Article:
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Pyramid Scheme

A Baptist church is offering $12 million for the aging arena. Should we take it?

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Memphis' Pyramid Arena — like its ancestors in Egypt — seems destined to sit empty and slowly rot away.

About a month ago, Cummings Street Missionary Baptist Church decided to put in a $12 million bid for the aging, and empty, former arena.

"We've outgrown all the space we have," says church pastor Gary Faulkner. "On Sundays, we have four different services in three different places, so we're looking at finding one roof that we can all be under together."

The church has felt constrained by space for some time now. When they moved to their current home in Whitehaven five years ago, they doubled their seating capacity.

"We thought we had some growing time," Faulkner says. "The first Sunday we were there, we were filled to capacity."

Thus the satellite services in Cordova and East Memphis for at least part of the church's 5,000-member congregation. But with the Pyramid's more than 20,000 seats, the church thinks the facility would be an easy fit.

But city officials aren't so sure.

Faulkner says he's been thinking about the Pyramid ever since the Grizzlies moved to FedExForum, but it wasn't until a month ago, when he heard a familiar refrain about options, that he decided to submit a letter of intent.

"I was listening to the news, and someone said we didn't have any other options other than Bass Pro," Faulkner says. "Instead of griping and complaining about what's not happening at the Pyramid, I decided to do something about it."

Bass Pro has been at the heart of Pyramid reuse negotiations since a press conference in early 2006. Though the outdoors retailer has signed several letters of intent, a deal has not been finalized. The Pyramid was once listed on Bass Pro's website as the location of a future store, but it has since been removed from that list.

The current story is that Bass Pro is still doing feasibility studies.

An effort by the Ericson Group to turn the Pyramid into an indoor theme park fell apart earlier this spring. The group became frustrated with the lack of progress and the reuse effort's seemingly unwavering attachment to Bass Pro.

Even this latest bid to take the Pyramid — and its annual $600,000 maintenance costs — off taxpayer hands doesn't seem to be getting a serious look.

Robert Lipscomb, the city's chief financial officer and the head of the Pyramid reuse effort, has reportedly cast doubt on the church's offer, saying it wouldn't provide the economic impact to the area that Bass Pro would and that the church might not be able to afford the Pyramid's utility bill.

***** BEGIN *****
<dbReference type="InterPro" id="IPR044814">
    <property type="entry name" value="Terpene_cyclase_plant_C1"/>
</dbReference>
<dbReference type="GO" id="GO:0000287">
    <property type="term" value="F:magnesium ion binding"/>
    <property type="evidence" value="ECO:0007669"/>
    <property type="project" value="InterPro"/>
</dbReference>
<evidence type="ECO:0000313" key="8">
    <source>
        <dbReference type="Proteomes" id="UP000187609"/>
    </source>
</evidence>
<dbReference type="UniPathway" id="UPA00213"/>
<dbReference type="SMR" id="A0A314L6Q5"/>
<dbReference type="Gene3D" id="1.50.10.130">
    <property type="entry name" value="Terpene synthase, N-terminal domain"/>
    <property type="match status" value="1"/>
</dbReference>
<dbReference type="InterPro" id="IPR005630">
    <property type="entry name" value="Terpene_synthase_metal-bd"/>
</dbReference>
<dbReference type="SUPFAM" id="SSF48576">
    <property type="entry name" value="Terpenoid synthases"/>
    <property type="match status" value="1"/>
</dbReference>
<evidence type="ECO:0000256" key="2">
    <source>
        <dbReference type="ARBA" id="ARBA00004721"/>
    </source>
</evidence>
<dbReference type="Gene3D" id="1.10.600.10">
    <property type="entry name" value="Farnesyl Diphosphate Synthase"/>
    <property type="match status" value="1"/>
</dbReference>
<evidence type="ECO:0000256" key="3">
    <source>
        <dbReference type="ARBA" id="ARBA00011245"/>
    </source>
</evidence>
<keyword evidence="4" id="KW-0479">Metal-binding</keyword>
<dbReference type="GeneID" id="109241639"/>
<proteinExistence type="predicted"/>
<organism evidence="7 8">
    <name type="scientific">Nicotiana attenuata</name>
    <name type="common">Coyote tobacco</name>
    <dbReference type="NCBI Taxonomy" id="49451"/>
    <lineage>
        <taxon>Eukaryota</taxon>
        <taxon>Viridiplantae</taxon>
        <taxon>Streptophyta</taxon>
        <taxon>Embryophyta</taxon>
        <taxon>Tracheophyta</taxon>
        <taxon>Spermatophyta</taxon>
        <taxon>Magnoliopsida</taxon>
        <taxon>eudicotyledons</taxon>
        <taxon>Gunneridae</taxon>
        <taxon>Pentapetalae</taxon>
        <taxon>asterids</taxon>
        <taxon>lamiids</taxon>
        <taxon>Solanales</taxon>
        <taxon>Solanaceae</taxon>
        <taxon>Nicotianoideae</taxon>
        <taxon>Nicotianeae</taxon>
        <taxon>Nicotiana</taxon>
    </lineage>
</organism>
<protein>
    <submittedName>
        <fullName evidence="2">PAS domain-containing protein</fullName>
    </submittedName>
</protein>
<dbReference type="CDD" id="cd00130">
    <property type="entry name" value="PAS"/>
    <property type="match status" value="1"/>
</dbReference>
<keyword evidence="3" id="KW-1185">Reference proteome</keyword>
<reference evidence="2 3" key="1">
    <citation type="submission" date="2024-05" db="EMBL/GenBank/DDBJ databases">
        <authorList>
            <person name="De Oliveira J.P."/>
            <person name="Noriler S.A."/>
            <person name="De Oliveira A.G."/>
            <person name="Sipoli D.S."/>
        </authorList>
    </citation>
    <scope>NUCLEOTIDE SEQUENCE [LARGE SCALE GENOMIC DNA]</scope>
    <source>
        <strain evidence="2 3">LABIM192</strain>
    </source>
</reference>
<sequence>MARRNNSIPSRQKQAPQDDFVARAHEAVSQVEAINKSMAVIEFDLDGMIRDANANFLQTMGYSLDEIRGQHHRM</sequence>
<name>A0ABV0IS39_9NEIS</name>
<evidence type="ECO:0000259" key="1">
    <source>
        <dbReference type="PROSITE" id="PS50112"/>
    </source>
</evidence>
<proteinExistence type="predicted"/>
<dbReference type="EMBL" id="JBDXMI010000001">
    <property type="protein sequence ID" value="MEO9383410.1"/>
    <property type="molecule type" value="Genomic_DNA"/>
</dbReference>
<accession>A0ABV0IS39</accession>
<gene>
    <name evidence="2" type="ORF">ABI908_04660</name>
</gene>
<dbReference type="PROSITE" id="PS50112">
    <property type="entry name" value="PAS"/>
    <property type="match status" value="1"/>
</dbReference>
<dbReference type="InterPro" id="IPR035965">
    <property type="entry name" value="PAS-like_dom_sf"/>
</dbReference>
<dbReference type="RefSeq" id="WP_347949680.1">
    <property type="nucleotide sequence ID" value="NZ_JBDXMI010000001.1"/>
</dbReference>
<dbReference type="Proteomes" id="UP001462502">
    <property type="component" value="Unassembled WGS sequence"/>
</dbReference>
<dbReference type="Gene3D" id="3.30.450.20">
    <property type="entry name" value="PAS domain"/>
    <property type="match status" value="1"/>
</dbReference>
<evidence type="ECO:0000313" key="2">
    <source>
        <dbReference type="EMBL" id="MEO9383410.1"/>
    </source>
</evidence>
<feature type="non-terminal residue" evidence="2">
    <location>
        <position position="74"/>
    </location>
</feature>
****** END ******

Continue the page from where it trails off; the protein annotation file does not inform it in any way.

That may be true, but like any option, it's worth checking out before discarding the idea.

"We're looking at more than a place to worship," says Faulkner. "Our vision for the Pyramid is bigger than just a place for prayer, praise, and preaching. It's bigger than just Sunday morning.

"If that's what anyone is thinking, they have no idea what we have in mind."

He says the church would use the arena as its worship center but would also hope to leverage the surrounding area as an economic incubator, with restaurants and retail that would be open seven days a week.

I'll be honest — I don't know how, or if, the church's retail component would work. But I'm not even sure that's the most important question.

I mean, how much economic impact is the area getting right now, waiting for Bass Pro to make a move one way or the other? Actually, let me rephrase that: How much positive economic impact is the area getting right now?

When the Pyramid reuse committee came out with their recommendations for the building in 2005, their preferred use for the building was an indoor theme park with a major destination retailer. A number of other ideas were also thrown around, including turning it into a church or building an aquarium.

And yet, when Ericson proposed an indoor theme park, his financial backing was called into question. When Cummings Street proposed a church, their finances also were called into question.

I'm not saying we should make a hasty decision, but why not give these ideas the benefit of the doubt?

Frankly, I'm not sure that the best use of the building in 2005 is the best use of the building now. Because of the economy, retail in general is in a slump. And when the mortgage crisis hits property tax revenue, we might find ourselves needing to unload unnecessary debt.

"Right now, the Pyramid is empty and it's been empty for years," Faulkner says. "I'm giving you another option."

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